The key question now is how do we turn the flame that was lit in West Virginia into a roaring fire that mobilizes broader sections of the working class to fight back against the decades of attacks on our living standards and working conditions?
Beginnings of a Wider Revolt
When Trump made good on his threats to shut down the federal government over funding for his racist wall on the southern border on December 22 of last year, he probably didn’t spend much energy considering the potential response of federal workers and organized labor. And yet, despite the posturing of Nancy Pelosi and the Democratic political establishment, it was a sick-out by air traffic controllers and the threat of more widespread strike action by workers in the airports that ultimately ended the longest shutdown in history and put federal government employees back to work.
There was nothing conventional about the struggle to end the shutdown. On January 25, what was to become the last day of the 35-day shutdown, air traffic controllers called in sick in enough numbers to force an interruption in arrivals at La Guardia Airport in New York City and delays throughout east coast air travel. Days earlier, Sara Nelson, president of the 50,000 strong flight attendant union, AFA-CWA, called for a general strike to end the shutdown. As news outlets were reporting on the air travel delays, Nelson urged AFA members to protest the shutdown by immediately heading to the offices of members of Congress. When asked if she was advocating flight attendants skip work, Nelson responded: “’Showing up to work for what? If air traffic controllers can’t do their jobs, we can’t do ours.’” Within hours, the shutdown ended without Trump getting the money he demanded for a border wall.
Metoo and the massive explosion of anger around sexual harassment and sexual assault was brought into the workplace by McDonald’s workers who organized women’s committees and went on a one-day strike in 10 cities on September 18, 2018. Weeks later, on November 1, Google workers walked off the job internationally to protest sexual harassment. Google workers rapidly won one of their demands, an end to forced arbitration in sexual harassment cases. That the developing women’s movement has begun to be expressed in strike action is extremely positive. As the right wing takes aim at Roe v. Wade, U.S. women may need to follow the Polish women’s movement example from 2016 and organize walkouts and strikes to protect abortion rights.
A hotel-workers strike at Marriott in 2018 involved hotels in eight cities and nearly 8,000 workers at its peak. Its slogan, “One Job Should Be Enough,” pointed to the economic problems that millions of low wage workers in this economy face. Workers had to stay out for weeks and months in many cases to win their demands, which included management-provided panic buttons and stronger contract language on sexual harassment by hotel guests.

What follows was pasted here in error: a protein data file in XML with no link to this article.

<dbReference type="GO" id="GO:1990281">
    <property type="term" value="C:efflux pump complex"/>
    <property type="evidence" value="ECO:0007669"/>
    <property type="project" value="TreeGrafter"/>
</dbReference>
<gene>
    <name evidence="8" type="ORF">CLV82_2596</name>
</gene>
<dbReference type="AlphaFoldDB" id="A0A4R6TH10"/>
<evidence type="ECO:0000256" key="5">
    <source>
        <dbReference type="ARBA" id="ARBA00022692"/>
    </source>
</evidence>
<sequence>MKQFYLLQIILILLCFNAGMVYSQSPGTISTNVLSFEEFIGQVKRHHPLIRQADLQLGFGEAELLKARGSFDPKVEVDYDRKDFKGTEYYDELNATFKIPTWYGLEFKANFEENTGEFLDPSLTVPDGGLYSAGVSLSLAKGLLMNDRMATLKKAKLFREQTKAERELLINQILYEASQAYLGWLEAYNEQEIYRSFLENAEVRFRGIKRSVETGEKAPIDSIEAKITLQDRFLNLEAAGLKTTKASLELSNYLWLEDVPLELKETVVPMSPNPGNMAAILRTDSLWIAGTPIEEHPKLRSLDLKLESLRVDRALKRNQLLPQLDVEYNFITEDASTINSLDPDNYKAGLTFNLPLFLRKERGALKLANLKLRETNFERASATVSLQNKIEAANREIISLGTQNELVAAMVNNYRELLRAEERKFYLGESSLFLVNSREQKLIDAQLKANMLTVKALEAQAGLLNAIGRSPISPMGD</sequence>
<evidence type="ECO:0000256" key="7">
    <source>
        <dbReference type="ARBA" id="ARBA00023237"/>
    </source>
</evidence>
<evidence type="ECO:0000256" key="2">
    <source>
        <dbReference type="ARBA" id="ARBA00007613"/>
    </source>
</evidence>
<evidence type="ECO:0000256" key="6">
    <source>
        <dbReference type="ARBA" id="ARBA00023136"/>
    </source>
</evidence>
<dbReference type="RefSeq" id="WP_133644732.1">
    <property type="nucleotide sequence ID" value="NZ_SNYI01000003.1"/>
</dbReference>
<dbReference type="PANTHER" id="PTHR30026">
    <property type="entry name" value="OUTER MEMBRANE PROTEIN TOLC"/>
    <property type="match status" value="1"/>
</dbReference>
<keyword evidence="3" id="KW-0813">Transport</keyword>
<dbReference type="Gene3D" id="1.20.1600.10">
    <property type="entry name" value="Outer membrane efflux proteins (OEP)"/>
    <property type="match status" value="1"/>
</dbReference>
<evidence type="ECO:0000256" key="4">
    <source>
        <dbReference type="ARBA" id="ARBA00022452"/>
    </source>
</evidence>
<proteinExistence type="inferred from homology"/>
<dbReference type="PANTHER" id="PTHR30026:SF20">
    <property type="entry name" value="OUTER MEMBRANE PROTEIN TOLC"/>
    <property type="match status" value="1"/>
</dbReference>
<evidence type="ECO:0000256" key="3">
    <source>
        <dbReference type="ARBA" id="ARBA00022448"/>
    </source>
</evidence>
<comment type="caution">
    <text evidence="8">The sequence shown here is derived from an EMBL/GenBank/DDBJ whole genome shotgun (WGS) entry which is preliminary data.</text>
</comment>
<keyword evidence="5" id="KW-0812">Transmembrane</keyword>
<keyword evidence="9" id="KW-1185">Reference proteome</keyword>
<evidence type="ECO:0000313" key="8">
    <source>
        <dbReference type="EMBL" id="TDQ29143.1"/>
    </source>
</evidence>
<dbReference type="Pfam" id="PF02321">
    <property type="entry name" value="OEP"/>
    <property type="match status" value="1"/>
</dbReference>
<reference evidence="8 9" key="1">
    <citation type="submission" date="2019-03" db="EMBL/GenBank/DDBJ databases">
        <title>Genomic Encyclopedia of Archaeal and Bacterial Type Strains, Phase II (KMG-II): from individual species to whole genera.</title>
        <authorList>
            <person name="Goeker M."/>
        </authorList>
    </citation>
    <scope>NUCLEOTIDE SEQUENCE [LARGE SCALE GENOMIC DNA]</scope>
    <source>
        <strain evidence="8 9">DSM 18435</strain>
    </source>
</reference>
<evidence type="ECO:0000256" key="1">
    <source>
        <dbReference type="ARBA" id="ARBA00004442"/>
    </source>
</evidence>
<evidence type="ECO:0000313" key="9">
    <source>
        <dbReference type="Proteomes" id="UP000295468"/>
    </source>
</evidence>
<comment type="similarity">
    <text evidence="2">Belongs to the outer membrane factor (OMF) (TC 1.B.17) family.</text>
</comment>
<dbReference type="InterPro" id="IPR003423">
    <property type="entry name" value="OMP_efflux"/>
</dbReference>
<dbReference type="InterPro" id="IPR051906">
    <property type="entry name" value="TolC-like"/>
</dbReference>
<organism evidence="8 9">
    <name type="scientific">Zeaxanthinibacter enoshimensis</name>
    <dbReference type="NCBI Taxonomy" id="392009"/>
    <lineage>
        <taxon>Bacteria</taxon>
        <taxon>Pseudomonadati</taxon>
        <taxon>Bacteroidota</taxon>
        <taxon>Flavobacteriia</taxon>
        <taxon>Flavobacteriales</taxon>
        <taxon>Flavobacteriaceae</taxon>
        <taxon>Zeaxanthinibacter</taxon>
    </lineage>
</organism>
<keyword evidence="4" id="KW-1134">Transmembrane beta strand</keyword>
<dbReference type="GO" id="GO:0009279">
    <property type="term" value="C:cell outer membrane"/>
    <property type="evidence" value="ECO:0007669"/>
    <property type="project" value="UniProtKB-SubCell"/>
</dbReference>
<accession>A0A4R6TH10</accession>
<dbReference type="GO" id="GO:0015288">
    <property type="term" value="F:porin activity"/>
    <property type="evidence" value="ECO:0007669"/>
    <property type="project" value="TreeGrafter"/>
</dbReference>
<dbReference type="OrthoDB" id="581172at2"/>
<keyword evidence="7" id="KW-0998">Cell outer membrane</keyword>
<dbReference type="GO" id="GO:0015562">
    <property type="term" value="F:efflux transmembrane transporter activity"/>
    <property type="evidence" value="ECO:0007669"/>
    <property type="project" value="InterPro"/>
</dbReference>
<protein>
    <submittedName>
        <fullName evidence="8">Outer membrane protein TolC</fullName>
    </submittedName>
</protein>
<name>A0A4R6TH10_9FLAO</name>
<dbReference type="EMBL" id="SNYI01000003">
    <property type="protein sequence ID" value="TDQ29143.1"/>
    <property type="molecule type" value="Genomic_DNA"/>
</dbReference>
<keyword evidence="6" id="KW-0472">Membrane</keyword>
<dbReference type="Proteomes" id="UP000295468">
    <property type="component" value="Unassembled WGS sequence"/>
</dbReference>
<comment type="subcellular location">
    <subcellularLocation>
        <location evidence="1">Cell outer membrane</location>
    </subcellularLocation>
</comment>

University campuses have also increasingly become sites of labor struggle as neoliberal measures like contracting out jobs and signing adjuncts to short term contract to teach classes rather than creating permanent positions has become the norm in public and private universities. Graduate student and post-doctoral workers have been organizing new unions especially at private universities. A series of major strikes has been waged at the University of California where tens of thousands of workers statewide have fought for improved wages and benefits and to stop contracting out of jobs.
Finally, in April of this year, 31,000 grocery-store workers at Stop and Shop, a major grocery chain in New England, went on strike against threatened cuts to wages and benefits. The leadership of their union, the United Food and Commercial Workers (UFCW), had become known as “the union that cries strike”; in past contract battles the threat of a strike was often weakly invoked, with little to no preparation or mobilization of the membership. This time, a strike was called, but the UFCW officials offered virtually no leadership on the picket lines. Most Stop and Shop workers had never been on strike before, and many were not even aware they were members of a union. Socialist Alternative members actively participated alongside the striking workers in several stores. Our primary aim was to aid and give confidence to the most militant workers as they came to learn, through their own experience, what a strike means and what must be done in order to win it. Through the determined efforts of the rank and file, some of the worst threatened attacks on wages and benefits were defeated.
Building a Fighting Labor Movement
A key question on the mind of many activists is: how can we now move forward to transform the labor movement as a whole? In 1935, the Congress of Industrial Organizations, which included autoworkers, steelworkers, mineworkers, and dock workers, split with the conservative craft unionist American Federation of Labor. This decisive step forward was only possible due to the transformative role of three local general strikes in 1934 led by socialists in Minneapolis, San Francisco, and Toledo, Ohio.